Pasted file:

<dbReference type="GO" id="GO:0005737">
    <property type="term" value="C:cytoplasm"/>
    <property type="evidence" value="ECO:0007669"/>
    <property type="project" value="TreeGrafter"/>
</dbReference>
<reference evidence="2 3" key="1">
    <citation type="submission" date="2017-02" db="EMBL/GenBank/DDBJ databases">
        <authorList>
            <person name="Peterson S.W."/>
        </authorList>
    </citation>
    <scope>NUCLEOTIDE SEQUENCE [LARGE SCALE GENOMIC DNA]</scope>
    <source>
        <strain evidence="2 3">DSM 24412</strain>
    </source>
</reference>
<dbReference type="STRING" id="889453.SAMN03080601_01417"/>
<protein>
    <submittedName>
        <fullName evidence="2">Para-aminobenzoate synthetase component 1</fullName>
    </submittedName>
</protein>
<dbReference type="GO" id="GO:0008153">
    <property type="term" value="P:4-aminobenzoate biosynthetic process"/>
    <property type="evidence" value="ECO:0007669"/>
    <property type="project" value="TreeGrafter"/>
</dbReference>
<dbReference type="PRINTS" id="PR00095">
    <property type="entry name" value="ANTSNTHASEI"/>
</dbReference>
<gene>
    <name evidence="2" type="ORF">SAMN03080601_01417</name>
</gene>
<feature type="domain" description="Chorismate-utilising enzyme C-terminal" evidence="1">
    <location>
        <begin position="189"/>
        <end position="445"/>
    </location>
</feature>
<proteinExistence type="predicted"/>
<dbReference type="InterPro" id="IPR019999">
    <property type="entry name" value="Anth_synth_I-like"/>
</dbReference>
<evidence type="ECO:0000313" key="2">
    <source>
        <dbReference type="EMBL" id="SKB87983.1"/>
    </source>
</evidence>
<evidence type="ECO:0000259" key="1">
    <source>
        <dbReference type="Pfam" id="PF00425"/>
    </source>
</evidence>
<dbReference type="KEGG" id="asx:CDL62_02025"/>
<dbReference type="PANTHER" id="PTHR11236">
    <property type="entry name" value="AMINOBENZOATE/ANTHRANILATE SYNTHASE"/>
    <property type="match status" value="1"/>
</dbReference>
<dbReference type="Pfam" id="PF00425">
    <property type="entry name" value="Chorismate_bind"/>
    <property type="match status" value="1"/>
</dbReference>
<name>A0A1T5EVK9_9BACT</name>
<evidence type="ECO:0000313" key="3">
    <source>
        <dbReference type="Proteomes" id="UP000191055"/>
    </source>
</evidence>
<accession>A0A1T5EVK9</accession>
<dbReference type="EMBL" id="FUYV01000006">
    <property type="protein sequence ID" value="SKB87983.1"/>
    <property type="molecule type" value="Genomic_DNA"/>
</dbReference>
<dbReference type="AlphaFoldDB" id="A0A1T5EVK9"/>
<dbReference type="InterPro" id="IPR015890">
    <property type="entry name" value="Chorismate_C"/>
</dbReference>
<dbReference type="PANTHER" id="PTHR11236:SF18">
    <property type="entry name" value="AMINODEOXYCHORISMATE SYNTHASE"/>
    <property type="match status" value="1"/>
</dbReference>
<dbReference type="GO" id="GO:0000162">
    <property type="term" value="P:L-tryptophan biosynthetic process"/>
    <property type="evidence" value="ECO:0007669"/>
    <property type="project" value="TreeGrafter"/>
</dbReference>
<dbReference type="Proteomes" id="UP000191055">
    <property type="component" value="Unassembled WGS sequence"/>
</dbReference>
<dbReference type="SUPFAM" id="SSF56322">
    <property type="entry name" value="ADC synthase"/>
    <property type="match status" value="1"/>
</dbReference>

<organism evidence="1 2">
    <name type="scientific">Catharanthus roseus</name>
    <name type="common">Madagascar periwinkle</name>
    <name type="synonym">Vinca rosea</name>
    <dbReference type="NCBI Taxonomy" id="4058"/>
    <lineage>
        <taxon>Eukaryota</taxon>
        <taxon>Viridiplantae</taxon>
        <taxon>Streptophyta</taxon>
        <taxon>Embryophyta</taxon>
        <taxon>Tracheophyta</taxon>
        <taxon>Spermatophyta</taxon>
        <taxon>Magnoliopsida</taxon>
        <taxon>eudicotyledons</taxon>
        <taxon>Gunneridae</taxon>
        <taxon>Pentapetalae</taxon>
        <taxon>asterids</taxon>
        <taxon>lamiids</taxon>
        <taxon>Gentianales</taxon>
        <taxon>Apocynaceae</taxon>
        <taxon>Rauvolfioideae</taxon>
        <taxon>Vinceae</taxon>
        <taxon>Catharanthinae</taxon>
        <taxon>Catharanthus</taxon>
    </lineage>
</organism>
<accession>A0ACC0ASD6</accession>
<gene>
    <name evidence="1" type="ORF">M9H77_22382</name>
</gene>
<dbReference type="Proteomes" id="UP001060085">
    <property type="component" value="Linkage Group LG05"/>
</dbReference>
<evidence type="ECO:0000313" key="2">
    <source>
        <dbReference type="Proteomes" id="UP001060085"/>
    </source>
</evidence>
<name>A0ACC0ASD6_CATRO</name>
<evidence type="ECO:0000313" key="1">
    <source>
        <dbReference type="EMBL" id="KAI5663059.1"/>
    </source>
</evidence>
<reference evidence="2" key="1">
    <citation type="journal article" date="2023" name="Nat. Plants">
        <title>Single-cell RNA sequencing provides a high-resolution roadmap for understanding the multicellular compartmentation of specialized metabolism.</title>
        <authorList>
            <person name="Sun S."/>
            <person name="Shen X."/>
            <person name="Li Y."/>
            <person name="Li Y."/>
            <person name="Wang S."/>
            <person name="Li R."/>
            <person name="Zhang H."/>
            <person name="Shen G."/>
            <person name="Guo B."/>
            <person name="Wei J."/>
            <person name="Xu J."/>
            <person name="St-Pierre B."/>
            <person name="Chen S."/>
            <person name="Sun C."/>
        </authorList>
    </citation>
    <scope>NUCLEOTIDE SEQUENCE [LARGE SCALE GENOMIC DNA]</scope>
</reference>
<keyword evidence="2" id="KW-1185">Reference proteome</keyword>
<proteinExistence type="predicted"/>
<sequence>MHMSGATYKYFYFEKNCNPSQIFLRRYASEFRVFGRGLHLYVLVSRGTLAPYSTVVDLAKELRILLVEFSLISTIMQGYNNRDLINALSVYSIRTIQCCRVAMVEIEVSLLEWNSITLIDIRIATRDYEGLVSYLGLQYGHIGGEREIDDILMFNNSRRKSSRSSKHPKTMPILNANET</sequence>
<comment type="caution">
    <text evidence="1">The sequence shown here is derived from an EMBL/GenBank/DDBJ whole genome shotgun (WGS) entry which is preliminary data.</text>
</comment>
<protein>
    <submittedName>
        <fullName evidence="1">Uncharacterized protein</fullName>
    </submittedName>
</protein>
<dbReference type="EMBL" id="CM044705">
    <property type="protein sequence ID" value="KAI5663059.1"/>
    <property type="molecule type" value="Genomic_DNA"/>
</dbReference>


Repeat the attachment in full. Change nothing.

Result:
<dbReference type="GO" id="GO:0005737">
    <property type="term" value="C:cytoplasm"/>
    <property type="evidence" value="ECO:0007669"/>
    <property type="project" value="TreeGrafter"/>
</dbReference>
<reference evidence="2 3" key="1">
    <citation type="submission" date="2017-02" db="EMBL/GenBank/DDBJ databases">
        <authorList>
            <person name="Peterson S.W."/>
        </authorList>
    </citation>
    <scope>NUCLEOTIDE SEQUENCE [LARGE SCALE GENOMIC DNA]</scope>
    <source>
        <strain evidence="2 3">DSM 24412</strain>
    </source>
</reference>
<dbReference type="STRING" id="889453.SAMN03080601_01417"/>
<protein>
    <submittedName>
        <fullName evidence="2">Para-aminobenzoate synthetase component 1</fullName>
    </submittedName>
</protein>
<dbReference type="GO" id="GO:0008153">
    <property type="term" value="P:4-aminobenzoate biosynthetic process"/>
    <property type="evidence" value="ECO:0007669"/>
    <property type="project" value="TreeGrafter"/>
</dbReference>
<dbReference type="PRINTS" id="PR00095">
    <property type="entry name" value="ANTSNTHASEI"/>
</dbReference>
<gene>
    <name evidence="2" type="ORF">SAMN03080601_01417</name>
</gene>
<feature type="domain" description="Chorismate-utilising enzyme C-terminal" evidence="1">
    <location>
        <begin position="189"/>
        <end position="445"/>
    </location>
</feature>
<proteinExistence type="predicted"/>
<dbReference type="InterPro" id="IPR019999">
    <property type="entry name" value="Anth_synth_I-like"/>
</dbReference>
<evidence type="ECO:0000313" key="2">
    <source>
        <dbReference type="EMBL" id="SKB87983.1"/>
    </source>
</evidence>
<evidence type="ECO:0000259" key="1">
    <source>
        <dbReference type="Pfam" id="PF00425"/>
    </source>
</evidence>
<dbReference type="KEGG" id="asx:CDL62_02025"/>
<dbReference type="PANTHER" id="PTHR11236">
    <property type="entry name" value="AMINOBENZOATE/ANTHRANILATE SYNTHASE"/>
    <property type="match status" value="1"/>
</dbReference>
<dbReference type="Pfam" id="PF00425">
    <property type="entry name" value="Chorismate_bind"/>
    <property type="match status" value="1"/>
</dbReference>
<name>A0A1T5EVK9_9BACT</name>
<evidence type="ECO:0000313" key="3">
    <source>
        <dbReference type="Proteomes" id="UP000191055"/>
    </source>
</evidence>
<accession>A0A1T5EVK9</accession>
<dbReference type="EMBL" id="FUYV01000006">
    <property type="protein sequence ID" value="SKB87983.1"/>
    <property type="molecule type" value="Genomic_DNA"/>
</dbReference>
<dbReference type="AlphaFoldDB" id="A0A1T5EVK9"/>
<dbReference type="InterPro" id="IPR015890">
    <property type="entry name" value="Chorismate_C"/>
</dbReference>
<dbReference type="PANTHER" id="PTHR11236:SF18">
    <property type="entry name" value="AMINODEOXYCHORISMATE SYNTHASE"/>
    <property type="match status" value="1"/>
</dbReference>
<dbReference type="GO" id="GO:0000162">
    <property type="term" value="P:L-tryptophan biosynthetic process"/>
    <property type="evidence" value="ECO:0007669"/>
    <property type="project" value="TreeGrafter"/>
</dbReference>
<dbReference type="Proteomes" id="UP000191055">
    <property type="component" value="Unassembled WGS sequence"/>
</dbReference>
<dbReference type="SUPFAM" id="SSF56322">
    <property type="entry name" value="ADC synthase"/>
    <property type="match status" value="1"/>
</dbReference>

<organism evidence="1 2">
    <name type="scientific">Catharanthus roseus</name>
    <name type="common">Madagascar periwinkle</name>
    <name type="synonym">Vinca rosea</name>
    <dbReference type="NCBI Taxonomy" id="4058"/>
    <lineage>
        <taxon>Eukaryota</taxon>
        <taxon>Viridiplantae</taxon>
        <taxon>Streptophyta</taxon>
        <taxon>Embryophyta</taxon>
        <taxon>Tracheophyta</taxon>
        <taxon>Spermatophyta</taxon>
        <taxon>Magnoliopsida</taxon>
        <taxon>eudicotyledons</taxon>
        <taxon>Gunneridae</taxon>
        <taxon>Pentapetalae</taxon>
        <taxon>asterids</taxon>
        <taxon>lamiids</taxon>
        <taxon>Gentianales</taxon>
        <taxon>Apocynaceae</taxon>
        <taxon>Rauvolfioideae</taxon>
        <taxon>Vinceae</taxon>
        <taxon>Catharanthinae</taxon>
        <taxon>Catharanthus</taxon>
    </lineage>
</organism>
<accession>A0ACC0ASD6</accession>
<gene>
    <name evidence="1" type="ORF">M9H77_22382</name>
</gene>
<dbReference type="Proteomes" id="UP001060085">
    <property type="component" value="Linkage Group LG05"/>
</dbReference>
<evidence type="ECO:0000313" key="2">
    <source>
        <dbReference type="Proteomes" id="UP001060085"/>
    </source>
</evidence>
<name>A0ACC0ASD6_CATRO</name>
<evidence type="ECO:0000313" key="1">
    <source>
        <dbReference type="EMBL" id="KAI5663059.1"/>
    </source>
</evidence>
<reference evidence="2" key="1">
    <citation type="journal article" date="2023" name="Nat. Plants">
        <title>Single-cell RNA sequencing provides a high-resolution roadmap for understanding the multicellular compartmentation of specialized metabolism.</title>
        <authorList>
            <person name="Sun S."/>
            <person name="Shen X."/>
            <person name="Li Y."/>
            <person name="Li Y."/>
            <person name="Wang S."/>
            <person name="Li R."/>
            <person name="Zhang H."/>
            <person name="Shen G."/>
            <person name="Guo B."/>
            <person name="Wei J."/>
            <person name="Xu J."/>
            <person name="St-Pierre B."/>
            <person name="Chen S."/>
            <person name="Sun C."/>
        </authorList>
    </citation>
    <scope>NUCLEOTIDE SEQUENCE [LARGE SCALE GENOMIC DNA]</scope>
</reference>
<keyword evidence="2" id="KW-1185">Reference proteome</keyword>
<proteinExistence type="predicted"/>
<sequence>MHMSGATYKYFYFEKNCNPSQIFLRRYASEFRVFGRGLHLYVLVSRGTLAPYSTVVDLAKELRILLVEFSLISTIMQGYNNRDLINALSVYSIRTIQCCRVAMVEIEVSLLEWNSITLIDIRIATRDYEGLVSYLGLQYGHIGGEREIDDILMFNNSRRKSSRSSKHPKTMPILNANET</sequence>
<comment type="caution">
    <text evidence="1">The sequence shown here is derived from an EMBL/GenBank/DDBJ whole genome shotgun (WGS) entry which is preliminary data.</text>
</comment>
<protein>
    <submittedName>
        <fullName evidence="1">Uncharacterized protein</fullName>
    </submittedName>
</protein>
<dbReference type="EMBL" id="CM044705">
    <property type="protein sequence ID" value="KAI5663059.1"/>
    <property type="molecule type" value="Genomic_DNA"/>
</dbReference>